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Supreme Court Brief of U.S. PIRG Education Fund in ATM Fee case
We've long been involved in fighting against unfair practices by Visa, Mastercard and the big banks that raise the "swipe fees" merchants pay to accept credit and debit cards or that deny entry by lower-cost ATM networks. In the 1990s, when the onerous practice of double-ATM surcharging began to spread, we challenged it in Congress, in states and even in local battles. We argued that the consumer's bank already charged the consumer a fee, which it shared with any "foreign" ATM owner, so the surcharge was a "double-dip." We won a citizen vote in San Francisco and a city council vote in Santa Monica but lost in the courts on preemption grounds. So did the bank commissioners of Connecticut and Iowa.
We've since supported a variety of merchant efforts, in Congress and the courts, to challenge the high swipe fees they pay to accept cards, which result in all consumers -- even cash customers -- paying more at the store, at the pump and at the ATM machine. We discuss some of that history here.
Attached is our amicus (friend of the court) brief filed last week by Litigation Director Michael Landis at the Supreme Court in support of consumers (Mary Stoumbos is the lead consumer plaintiff) and non-bank ATM owners alleging a conspiracy by Visa, Mastercard and the big banks to charge independent ATM owners high fees to join their networks, meaning consumers consequently pay higher fees to use fewer available independent ATMs. The court accepted a bank petition challenging a lower court ruling allowing a class action by consumers and ATM owners (respondents) to proceed. You can read all the briefs here at , but be warned, they are nearly all technical treatments of antitrust law. Our brief, on the other hand, talks about the harm anti-competitive bank and network fees and practices do to markets. We explain the history of the high costs of using ATM machines and how the unfair practices of Visa, Mastercard and the big banks in this case force independent ATM owners to pay illegally high fees to join the network, meaning consumers who want to use independent ATMs find fewer independent machines and end up paying higher fees when they do.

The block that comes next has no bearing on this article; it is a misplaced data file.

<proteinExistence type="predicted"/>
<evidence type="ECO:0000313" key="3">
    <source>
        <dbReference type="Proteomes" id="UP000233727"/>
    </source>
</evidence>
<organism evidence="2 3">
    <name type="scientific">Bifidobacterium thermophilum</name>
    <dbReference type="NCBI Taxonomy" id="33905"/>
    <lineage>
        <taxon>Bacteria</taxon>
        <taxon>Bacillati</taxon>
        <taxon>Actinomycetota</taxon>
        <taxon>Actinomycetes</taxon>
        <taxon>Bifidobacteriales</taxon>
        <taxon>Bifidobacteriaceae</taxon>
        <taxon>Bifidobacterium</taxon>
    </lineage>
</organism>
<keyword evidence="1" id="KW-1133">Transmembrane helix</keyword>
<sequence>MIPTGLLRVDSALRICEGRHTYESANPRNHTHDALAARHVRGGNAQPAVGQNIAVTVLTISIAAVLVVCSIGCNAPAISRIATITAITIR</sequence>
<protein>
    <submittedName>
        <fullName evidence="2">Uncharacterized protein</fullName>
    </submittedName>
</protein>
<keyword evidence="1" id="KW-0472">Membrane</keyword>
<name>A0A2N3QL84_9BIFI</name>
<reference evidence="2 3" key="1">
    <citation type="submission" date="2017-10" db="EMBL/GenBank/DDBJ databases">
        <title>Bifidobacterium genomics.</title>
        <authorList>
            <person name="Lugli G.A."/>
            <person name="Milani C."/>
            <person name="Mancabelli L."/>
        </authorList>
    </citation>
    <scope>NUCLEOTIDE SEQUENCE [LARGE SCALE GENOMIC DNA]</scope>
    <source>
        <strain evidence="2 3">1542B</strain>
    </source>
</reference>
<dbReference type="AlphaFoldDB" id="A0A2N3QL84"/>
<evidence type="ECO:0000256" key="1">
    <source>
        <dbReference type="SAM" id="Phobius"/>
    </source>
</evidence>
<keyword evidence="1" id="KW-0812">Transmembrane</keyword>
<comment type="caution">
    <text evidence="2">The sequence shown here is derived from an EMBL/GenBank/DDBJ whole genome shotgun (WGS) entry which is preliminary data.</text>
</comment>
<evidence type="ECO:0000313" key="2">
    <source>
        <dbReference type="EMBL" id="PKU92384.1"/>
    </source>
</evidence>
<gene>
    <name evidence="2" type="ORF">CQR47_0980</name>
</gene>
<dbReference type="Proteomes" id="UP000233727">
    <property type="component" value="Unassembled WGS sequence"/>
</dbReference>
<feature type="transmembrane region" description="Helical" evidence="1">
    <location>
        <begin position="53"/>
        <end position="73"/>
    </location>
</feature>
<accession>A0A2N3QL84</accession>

Resource file downloadAmicus brief to Supreme Court in ATM Fee lawsuit
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